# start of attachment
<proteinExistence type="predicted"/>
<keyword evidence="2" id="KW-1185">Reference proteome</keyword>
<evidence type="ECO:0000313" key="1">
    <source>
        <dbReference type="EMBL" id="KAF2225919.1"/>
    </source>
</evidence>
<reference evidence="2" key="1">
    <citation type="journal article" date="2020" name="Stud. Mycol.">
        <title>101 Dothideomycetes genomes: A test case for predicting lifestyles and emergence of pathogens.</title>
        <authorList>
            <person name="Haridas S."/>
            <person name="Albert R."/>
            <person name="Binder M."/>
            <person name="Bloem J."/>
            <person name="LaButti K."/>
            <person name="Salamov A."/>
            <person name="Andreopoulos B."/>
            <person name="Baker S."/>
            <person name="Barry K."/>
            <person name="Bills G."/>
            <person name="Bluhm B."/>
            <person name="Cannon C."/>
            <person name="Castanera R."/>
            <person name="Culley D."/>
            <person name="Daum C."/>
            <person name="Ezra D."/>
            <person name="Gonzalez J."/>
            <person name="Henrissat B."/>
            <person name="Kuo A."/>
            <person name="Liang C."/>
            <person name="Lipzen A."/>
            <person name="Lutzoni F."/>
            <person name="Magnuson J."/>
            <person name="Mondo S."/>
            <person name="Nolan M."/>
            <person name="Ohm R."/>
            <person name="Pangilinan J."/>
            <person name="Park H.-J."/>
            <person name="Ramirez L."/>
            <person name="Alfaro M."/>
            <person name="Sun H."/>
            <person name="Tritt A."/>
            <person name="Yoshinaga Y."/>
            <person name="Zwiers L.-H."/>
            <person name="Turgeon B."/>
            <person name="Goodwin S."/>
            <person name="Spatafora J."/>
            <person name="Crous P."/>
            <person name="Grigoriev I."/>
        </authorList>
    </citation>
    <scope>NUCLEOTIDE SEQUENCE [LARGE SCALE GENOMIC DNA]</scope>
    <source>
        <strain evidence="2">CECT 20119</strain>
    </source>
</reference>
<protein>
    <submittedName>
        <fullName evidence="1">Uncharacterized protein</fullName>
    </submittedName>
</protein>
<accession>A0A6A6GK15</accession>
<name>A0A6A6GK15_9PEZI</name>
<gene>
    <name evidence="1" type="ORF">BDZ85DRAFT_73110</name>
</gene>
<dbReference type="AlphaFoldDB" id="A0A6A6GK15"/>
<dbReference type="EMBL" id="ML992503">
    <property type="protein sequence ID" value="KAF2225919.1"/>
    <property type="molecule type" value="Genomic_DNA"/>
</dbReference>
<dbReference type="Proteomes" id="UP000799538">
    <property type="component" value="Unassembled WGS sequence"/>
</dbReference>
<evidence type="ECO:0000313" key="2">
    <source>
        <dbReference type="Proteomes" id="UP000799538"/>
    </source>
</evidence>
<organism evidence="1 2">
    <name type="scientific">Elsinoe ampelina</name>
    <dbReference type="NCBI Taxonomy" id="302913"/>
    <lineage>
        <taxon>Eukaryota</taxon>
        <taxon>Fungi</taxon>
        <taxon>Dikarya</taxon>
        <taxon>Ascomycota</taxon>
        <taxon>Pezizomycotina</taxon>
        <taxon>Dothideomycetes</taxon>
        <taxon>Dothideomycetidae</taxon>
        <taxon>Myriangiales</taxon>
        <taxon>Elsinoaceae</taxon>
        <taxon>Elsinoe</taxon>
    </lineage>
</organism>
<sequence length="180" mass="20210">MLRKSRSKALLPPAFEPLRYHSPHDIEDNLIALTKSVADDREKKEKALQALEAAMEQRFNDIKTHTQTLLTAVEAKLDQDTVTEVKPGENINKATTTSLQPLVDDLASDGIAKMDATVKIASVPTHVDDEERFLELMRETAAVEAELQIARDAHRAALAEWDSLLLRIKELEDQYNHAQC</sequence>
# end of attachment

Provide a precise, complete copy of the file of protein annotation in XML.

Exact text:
<proteinExistence type="predicted"/>
<keyword evidence="2" id="KW-1185">Reference proteome</keyword>
<evidence type="ECO:0000313" key="1">
    <source>
        <dbReference type="EMBL" id="KAF2225919.1"/>
    </source>
</evidence>
<reference evidence="2" key="1">
    <citation type="journal article" date="2020" name="Stud. Mycol.">
        <title>101 Dothideomycetes genomes: A test case for predicting lifestyles and emergence of pathogens.</title>
        <authorList>
            <person name="Haridas S."/>
            <person name="Albert R."/>
            <person name="Binder M."/>
            <person name="Bloem J."/>
            <person name="LaButti K."/>
            <person name="Salamov A."/>
            <person name="Andreopoulos B."/>
            <person name="Baker S."/>
            <person name="Barry K."/>
            <person name="Bills G."/>
            <person name="Bluhm B."/>
            <person name="Cannon C."/>
            <person name="Castanera R."/>
            <person name="Culley D."/>
            <person name="Daum C."/>
            <person name="Ezra D."/>
            <person name="Gonzalez J."/>
            <person name="Henrissat B."/>
            <person name="Kuo A."/>
            <person name="Liang C."/>
            <person name="Lipzen A."/>
            <person name="Lutzoni F."/>
            <person name="Magnuson J."/>
            <person name="Mondo S."/>
            <person name="Nolan M."/>
            <person name="Ohm R."/>
            <person name="Pangilinan J."/>
            <person name="Park H.-J."/>
            <person name="Ramirez L."/>
            <person name="Alfaro M."/>
            <person name="Sun H."/>
            <person name="Tritt A."/>
            <person name="Yoshinaga Y."/>
            <person name="Zwiers L.-H."/>
            <person name="Turgeon B."/>
            <person name="Goodwin S."/>
            <person name="Spatafora J."/>
            <person name="Crous P."/>
            <person name="Grigoriev I."/>
        </authorList>
    </citation>
    <scope>NUCLEOTIDE SEQUENCE [LARGE SCALE GENOMIC DNA]</scope>
    <source>
        <strain evidence="2">CECT 20119</strain>
    </source>
</reference>
<protein>
    <submittedName>
        <fullName evidence="1">Uncharacterized protein</fullName>
    </submittedName>
</protein>
<accession>A0A6A6GK15</accession>
<name>A0A6A6GK15_9PEZI</name>
<gene>
    <name evidence="1" type="ORF">BDZ85DRAFT_73110</name>
</gene>
<dbReference type="AlphaFoldDB" id="A0A6A6GK15"/>
<dbReference type="EMBL" id="ML992503">
    <property type="protein sequence ID" value="KAF2225919.1"/>
    <property type="molecule type" value="Genomic_DNA"/>
</dbReference>
<dbReference type="Proteomes" id="UP000799538">
    <property type="component" value="Unassembled WGS sequence"/>
</dbReference>
<evidence type="ECO:0000313" key="2">
    <source>
        <dbReference type="Proteomes" id="UP000799538"/>
    </source>
</evidence>
<organism evidence="1 2">
    <name type="scientific">Elsinoe ampelina</name>
    <dbReference type="NCBI Taxonomy" id="302913"/>
    <lineage>
        <taxon>Eukaryota</taxon>
        <taxon>Fungi</taxon>
        <taxon>Dikarya</taxon>
        <taxon>Ascomycota</taxon>
        <taxon>Pezizomycotina</taxon>
        <taxon>Dothideomycetes</taxon>
        <taxon>Dothideomycetidae</taxon>
        <taxon>Myriangiales</taxon>
        <taxon>Elsinoaceae</taxon>
        <taxon>Elsinoe</taxon>
    </lineage>
</organism>
<sequence length="180" mass="20210">MLRKSRSKALLPPAFEPLRYHSPHDIEDNLIALTKSVADDREKKEKALQALEAAMEQRFNDIKTHTQTLLTAVEAKLDQDTVTEVKPGENINKATTTSLQPLVDDLASDGIAKMDATVKIASVPTHVDDEERFLELMRETAAVEAELQIARDAHRAALAEWDSLLLRIKELEDQYNHAQC</sequence>